This unpublished opinion from the California Court of Appeal (Second Appellate District, Division Seven) is mostly unremarkable. It addresses the sufficiency of the evidence to support a $500,000 punitive damages award, and finds ample evidence that the defendant committed fraud within the meaning of Civil Code section 3294.
Yet one aspect of the court's reasoning is a bit peculiar. In a footnote, the court states that the "clear and convincing" evidence standard, which governs California punitive damages claims, does not apply in the Court of Appeal:
Although the heightened “clear and convincing evidence” standard of proof applied to the trial court's findings on punitive damages (see Civil Code, § 3294), that does not affect our standard of review on appeal in determining whether there is substantial evidence to support the court's findings.
This is not the first time we have seen this. When another unpublished opinion did this in 2008, the Supreme Court of California granted review on the issue. That case was later dismissed when the parties settled, and we have since seen other unpublished opinions take the same approach. Nevertheless, we continue to believe that if courts are not going to follow existing law on this issue, they should publish their opinions and explain the basis for their differing view. It is not as if the Court of Appeal in this case was unaware of the Shade Foods decision---the court cited Shade Foods on another point.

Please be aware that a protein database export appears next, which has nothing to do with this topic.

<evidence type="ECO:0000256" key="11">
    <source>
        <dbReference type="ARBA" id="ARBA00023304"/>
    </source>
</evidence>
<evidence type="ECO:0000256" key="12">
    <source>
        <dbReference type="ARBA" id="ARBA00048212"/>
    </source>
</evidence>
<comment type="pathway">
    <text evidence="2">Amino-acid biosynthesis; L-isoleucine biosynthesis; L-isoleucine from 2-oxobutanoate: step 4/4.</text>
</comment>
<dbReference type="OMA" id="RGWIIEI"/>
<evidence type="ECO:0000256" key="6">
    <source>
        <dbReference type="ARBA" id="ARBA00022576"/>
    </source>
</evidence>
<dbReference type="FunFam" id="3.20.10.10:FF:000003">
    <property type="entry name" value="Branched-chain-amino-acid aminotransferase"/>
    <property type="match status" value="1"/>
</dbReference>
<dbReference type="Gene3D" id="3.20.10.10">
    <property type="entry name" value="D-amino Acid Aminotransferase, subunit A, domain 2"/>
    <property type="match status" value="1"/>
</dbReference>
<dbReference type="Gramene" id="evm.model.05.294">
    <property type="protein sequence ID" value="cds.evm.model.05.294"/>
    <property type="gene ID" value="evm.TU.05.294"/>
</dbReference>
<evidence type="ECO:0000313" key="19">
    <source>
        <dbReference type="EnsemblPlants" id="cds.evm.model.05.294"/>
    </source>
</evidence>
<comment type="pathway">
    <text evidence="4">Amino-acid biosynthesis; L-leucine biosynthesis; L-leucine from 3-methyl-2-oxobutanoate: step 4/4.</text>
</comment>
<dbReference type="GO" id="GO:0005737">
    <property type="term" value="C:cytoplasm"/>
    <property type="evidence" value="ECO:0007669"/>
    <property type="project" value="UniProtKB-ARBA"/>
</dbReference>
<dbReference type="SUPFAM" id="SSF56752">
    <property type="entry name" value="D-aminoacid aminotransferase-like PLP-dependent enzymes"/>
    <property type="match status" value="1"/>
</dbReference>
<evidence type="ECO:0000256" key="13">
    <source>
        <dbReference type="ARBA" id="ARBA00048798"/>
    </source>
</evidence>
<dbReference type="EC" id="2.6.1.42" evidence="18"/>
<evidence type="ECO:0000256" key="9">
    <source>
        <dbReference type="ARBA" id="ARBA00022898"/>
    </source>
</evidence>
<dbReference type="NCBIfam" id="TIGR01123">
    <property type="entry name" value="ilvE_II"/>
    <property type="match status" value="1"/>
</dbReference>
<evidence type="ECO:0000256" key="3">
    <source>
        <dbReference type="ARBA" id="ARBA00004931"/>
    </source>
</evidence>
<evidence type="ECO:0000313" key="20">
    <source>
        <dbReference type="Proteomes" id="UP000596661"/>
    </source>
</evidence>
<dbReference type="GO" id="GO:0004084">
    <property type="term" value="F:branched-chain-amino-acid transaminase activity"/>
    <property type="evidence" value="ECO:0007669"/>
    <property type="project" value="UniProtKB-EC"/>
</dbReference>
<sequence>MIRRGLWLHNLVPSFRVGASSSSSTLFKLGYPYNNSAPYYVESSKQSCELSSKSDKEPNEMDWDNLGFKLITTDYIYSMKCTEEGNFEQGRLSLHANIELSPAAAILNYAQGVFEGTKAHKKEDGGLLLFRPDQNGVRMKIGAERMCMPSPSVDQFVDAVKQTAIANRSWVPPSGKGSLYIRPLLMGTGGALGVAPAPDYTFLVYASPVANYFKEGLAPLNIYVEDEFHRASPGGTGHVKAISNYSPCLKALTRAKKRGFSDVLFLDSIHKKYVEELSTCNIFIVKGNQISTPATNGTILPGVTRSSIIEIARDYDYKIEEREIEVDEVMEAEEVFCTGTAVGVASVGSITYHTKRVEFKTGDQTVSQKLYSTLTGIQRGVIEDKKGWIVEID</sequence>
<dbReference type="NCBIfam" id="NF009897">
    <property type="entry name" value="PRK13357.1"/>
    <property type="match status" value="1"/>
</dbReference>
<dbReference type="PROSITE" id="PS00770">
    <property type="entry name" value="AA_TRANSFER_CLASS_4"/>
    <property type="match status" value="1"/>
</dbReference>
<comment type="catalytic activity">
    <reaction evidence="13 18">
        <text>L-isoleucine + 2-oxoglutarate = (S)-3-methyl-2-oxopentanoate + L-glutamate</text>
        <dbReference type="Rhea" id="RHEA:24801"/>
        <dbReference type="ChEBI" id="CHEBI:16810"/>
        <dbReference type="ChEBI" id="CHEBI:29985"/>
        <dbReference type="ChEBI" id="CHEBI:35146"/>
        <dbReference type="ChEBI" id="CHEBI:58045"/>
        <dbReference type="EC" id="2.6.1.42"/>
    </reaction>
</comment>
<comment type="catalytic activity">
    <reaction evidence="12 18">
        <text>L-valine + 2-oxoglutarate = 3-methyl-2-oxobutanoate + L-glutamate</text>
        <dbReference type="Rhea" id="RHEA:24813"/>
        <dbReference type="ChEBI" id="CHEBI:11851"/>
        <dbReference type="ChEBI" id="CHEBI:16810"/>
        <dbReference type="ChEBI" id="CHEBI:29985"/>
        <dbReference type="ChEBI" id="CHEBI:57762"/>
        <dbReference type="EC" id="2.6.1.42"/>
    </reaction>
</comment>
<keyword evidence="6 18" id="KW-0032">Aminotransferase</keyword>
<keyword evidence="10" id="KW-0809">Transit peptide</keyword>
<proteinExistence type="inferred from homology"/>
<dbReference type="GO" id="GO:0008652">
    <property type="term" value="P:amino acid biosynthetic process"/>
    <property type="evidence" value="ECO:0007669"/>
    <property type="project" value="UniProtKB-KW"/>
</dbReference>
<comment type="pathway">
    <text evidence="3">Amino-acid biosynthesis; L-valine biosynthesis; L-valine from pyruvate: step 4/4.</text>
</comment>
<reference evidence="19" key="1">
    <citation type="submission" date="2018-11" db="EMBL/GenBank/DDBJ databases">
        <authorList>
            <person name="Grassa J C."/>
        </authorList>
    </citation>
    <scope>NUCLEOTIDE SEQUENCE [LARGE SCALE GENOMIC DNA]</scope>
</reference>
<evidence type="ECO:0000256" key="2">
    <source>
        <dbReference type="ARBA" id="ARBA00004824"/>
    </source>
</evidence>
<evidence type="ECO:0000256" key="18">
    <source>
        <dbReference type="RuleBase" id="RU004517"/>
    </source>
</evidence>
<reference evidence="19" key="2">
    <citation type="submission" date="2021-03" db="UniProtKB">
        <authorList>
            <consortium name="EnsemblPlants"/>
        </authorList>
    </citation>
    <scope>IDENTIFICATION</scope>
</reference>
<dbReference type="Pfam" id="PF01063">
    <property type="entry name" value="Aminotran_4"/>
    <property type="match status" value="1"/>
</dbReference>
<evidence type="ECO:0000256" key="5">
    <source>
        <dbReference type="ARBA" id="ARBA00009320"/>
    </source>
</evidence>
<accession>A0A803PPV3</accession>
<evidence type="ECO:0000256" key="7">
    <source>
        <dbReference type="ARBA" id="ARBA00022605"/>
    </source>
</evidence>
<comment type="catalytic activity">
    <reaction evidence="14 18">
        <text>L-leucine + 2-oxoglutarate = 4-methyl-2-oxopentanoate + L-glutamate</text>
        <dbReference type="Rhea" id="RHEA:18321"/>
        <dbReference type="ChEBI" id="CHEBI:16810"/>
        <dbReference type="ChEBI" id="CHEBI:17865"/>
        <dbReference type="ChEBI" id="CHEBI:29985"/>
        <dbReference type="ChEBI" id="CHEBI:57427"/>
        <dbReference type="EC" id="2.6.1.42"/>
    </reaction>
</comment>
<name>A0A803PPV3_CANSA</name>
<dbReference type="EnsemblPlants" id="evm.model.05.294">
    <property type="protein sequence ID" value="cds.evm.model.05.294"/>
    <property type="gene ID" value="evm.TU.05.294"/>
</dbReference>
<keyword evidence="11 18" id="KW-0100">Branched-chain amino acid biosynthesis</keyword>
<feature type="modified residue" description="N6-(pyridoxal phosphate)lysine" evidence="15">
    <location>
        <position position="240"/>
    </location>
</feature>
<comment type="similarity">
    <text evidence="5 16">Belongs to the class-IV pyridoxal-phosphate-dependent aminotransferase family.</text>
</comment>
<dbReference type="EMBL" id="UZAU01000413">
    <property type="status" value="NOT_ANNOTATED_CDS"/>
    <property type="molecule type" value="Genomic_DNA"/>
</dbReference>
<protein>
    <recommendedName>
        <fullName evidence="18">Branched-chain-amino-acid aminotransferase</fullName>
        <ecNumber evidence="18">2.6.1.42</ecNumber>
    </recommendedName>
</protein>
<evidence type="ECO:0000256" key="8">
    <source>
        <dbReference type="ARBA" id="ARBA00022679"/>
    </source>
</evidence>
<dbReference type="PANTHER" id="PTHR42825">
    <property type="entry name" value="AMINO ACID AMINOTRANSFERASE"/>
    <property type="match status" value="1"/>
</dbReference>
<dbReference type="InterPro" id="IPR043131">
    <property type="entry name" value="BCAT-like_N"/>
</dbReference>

The court's footnote cites a 1973 Supreme Court opinion to support the notion that the clear and convincing evidence standard disappears when a case goes up on appeal. But that opinion no longer reflects the Supreme Court's view. The modern Supreme Court has taken the clear and convincing evidence standard into account when reviewing factual findings subject to that standard. (See Conservatorship of Wendland (2001) ["The 'clear and convincing evidence' test requires a finding of high probability . . . we ask whether the evidence [on the issue before the court] has that degree of clarity"]; Estate of Ford (2004) [finding that certain testimony "was not clear and convincing evidence" on the issue of equitable adoption].)
If the defendant in this case petitions for review on this issue, it will be interesting to see if the California Supreme Court decides to take it up once again.